On the marinade tip: a chef friend of mine implores people to only marinade for about 20 minutes or so. Anything longer has a tendency to make the meat soggy instead of yummy.

Emerson Dameron / May 26, 2005 10:12 PM

My girlfriend's a vegetarian, which pretty much makes me a vegetarian. Spare the whip crack sound effects - that's a direct quote from Samuel L. Jackson's Pulp Fiction character, and his wallet says "Bad Motha Fucka" on it. I do still enjoy a good burger. However, if you're cooking out with vegetarians, might I suggest making the world's biggest pancake? My friend Aaron has promised to do this, but I think he soured on the idea when he realized he inadvertantly cribbed it from Uncle Buck. It's still a solid idea.

Erica / May 27, 2005 8:51 AM

Last night I was watching Alton Brown (love him) and he demo'ed how to make your own super burgers by chopping chuck and sirloin in a food processor! He fries his, but no doubt you can throw these babies on the ol' grill.
Impress yr friends this summer, yo.

Cook Time: 20 minutes
Yield: 3 servings

8 ounces chuck, trimmed, cut into 1 1/2-inch cubes
8 ounces sirloin, trimmed, cut into 1 1/2-inch cubes
1/2 teaspoon kosher salt

In separate batches, pulse the chuck and the sirloin in a food processor 10 times. Combine the chuck, sirloin, and kosher salt in a large bowl. Form the meat into 5-ounce patties.
Heat a cast iron skillet or griddle over medium-high heat for 2 to 3 minutes. Place the hamburger patties in the pan. For medium-rare burgers, cook the patties for 4 minutes on each side. For medium burgers, cook the patties for 5 minutes on each side. Flip the burgers only once during cooking.

e_five / May 27, 2005 9:58 AM

I, for one, am disgusted that you would pose this question during National Self-Imposed Starvation Week (at least in Bolivia). Also, killing vegetables in order to eat them is murder. How DARE you!!

Lee / May 27, 2005 11:26 AM

Yeah, yeah. Vegetarian jokes are always such a hoot. Tell me, though - when was the last time a vegetarian *honestly* said something like that to you.... I mean a vegetarian that wasn't some righteous college-aged nouveau-hippie. I haven't eaten meat since I was five, but I couldn't give a shit if other people do. Please.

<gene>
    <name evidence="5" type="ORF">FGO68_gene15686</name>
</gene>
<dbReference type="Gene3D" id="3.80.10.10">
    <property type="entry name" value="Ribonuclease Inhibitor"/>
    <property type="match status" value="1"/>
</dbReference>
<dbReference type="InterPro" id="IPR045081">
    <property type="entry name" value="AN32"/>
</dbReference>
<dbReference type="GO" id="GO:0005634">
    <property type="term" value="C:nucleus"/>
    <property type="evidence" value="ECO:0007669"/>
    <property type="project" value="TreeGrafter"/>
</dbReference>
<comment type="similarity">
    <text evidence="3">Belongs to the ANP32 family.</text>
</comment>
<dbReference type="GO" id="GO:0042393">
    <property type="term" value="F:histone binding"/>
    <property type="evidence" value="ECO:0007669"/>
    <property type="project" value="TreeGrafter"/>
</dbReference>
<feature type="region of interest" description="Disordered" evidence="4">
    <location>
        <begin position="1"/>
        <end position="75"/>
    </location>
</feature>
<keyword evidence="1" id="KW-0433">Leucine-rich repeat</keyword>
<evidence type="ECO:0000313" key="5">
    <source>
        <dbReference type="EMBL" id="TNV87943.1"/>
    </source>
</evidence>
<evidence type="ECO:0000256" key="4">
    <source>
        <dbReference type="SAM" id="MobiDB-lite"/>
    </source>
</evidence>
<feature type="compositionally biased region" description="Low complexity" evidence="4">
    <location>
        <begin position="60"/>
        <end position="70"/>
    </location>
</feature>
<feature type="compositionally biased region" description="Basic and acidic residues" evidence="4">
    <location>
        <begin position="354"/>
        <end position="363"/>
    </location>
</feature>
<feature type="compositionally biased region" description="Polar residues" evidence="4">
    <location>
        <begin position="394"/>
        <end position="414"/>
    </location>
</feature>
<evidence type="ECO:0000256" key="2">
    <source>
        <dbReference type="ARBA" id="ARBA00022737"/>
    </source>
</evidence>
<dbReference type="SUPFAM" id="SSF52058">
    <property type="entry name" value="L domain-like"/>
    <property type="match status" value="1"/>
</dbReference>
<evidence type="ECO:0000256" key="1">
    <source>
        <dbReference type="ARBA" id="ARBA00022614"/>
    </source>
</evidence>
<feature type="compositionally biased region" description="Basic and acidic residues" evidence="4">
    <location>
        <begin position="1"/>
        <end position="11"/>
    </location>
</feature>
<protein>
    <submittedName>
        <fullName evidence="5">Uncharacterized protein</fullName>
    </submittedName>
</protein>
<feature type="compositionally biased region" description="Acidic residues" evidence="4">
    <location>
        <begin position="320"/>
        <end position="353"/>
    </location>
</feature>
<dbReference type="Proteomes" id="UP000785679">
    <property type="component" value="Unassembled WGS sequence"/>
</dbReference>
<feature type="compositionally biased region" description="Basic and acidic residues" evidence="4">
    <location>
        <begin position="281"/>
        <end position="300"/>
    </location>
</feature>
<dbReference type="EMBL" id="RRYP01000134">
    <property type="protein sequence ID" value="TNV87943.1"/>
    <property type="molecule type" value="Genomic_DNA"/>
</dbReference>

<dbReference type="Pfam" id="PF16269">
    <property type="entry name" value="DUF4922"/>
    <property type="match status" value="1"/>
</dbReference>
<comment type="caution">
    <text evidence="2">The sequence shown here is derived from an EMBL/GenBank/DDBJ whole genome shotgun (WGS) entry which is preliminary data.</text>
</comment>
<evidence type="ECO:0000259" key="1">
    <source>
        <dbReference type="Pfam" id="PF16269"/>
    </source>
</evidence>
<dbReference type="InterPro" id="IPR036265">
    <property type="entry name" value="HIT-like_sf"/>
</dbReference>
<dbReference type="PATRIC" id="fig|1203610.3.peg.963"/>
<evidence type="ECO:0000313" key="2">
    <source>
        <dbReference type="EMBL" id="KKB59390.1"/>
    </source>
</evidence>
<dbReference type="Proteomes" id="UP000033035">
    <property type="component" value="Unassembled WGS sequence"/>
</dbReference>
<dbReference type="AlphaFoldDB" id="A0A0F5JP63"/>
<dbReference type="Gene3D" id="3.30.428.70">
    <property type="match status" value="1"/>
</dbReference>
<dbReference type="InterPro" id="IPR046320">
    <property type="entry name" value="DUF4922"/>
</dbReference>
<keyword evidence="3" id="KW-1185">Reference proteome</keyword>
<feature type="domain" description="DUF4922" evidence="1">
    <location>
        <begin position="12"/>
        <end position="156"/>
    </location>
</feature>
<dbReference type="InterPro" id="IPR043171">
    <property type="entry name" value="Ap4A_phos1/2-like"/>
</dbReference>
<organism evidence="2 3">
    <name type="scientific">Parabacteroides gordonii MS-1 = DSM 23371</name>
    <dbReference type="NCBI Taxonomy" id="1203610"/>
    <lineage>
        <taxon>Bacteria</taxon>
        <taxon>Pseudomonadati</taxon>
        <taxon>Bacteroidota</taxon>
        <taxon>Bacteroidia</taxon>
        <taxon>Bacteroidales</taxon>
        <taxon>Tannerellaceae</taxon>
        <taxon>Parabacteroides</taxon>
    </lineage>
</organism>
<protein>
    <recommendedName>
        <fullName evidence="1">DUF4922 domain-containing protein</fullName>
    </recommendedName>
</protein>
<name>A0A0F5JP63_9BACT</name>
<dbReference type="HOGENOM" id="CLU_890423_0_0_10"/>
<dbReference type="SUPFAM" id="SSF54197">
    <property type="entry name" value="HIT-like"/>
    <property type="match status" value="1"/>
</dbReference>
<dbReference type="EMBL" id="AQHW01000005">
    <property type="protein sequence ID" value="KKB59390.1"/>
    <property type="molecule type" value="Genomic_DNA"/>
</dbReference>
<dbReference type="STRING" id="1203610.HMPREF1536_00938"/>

Also, anyone know where I can get natural-ish charcoal for the grill? Lincolnwood Produce is hella far away.

Michael / May 27, 2005 11:57 AM


You can get hardwood charcoal (the same brand) at Trader Joe's.

I'm not a vegetarian because I love animals; I am a vegetarian because I hate plants.

curtsy / May 27, 2005 2:43 PM

Bari Foods on Grand for Italian sausage. The butcher shop on the NW corner of Jackson and Halsted in Greek Town for lamb.

Brian / May 27, 2005 3:24 PM

Marinating is all well and fine, but where's the talk of a nice brine??? BRINE your chicken, brine your pork, brine that turkey!

If pork, watch out for the so-called "Enhanced Products" that come swimming in some kinda imitation MSGesque liquid. These products are already salty (and hammy) so if you can't avoid 'em, rub/prep with less salt than you might otherwise.

Skip the Kingsf*rd bricks and get natural lump, cowboy charcoal or better yet go to Berger Bros Charcoal for natural lump in the 40 pound sack -- just south of Division across from Jetro. Lights up fast! Lump burns a little hotter so drink beer faster. No fillers in the lump, just wood, much less ash to blowing around. No acrid flavors.

And get a smoker, cook it low and slow. Throw a brisket on after dinner and get a head start on lunch! That's what three day weekends are for!

Mister C / May 27, 2005 8:10 PM

Kevin- I only marinate chicken that far in advance, your chef friend's probably right as far as beef goes.

Exo Vegetarian / May 27, 2005 10:22 PM

Treasure Island has the best meat for grocery store prices...

And, as for Tofu, Miss Cinnamon, it is quite simple: firmer tofu on skewers grills quite well and you can mix them up with vegetables. I would also highly reccomend Veat.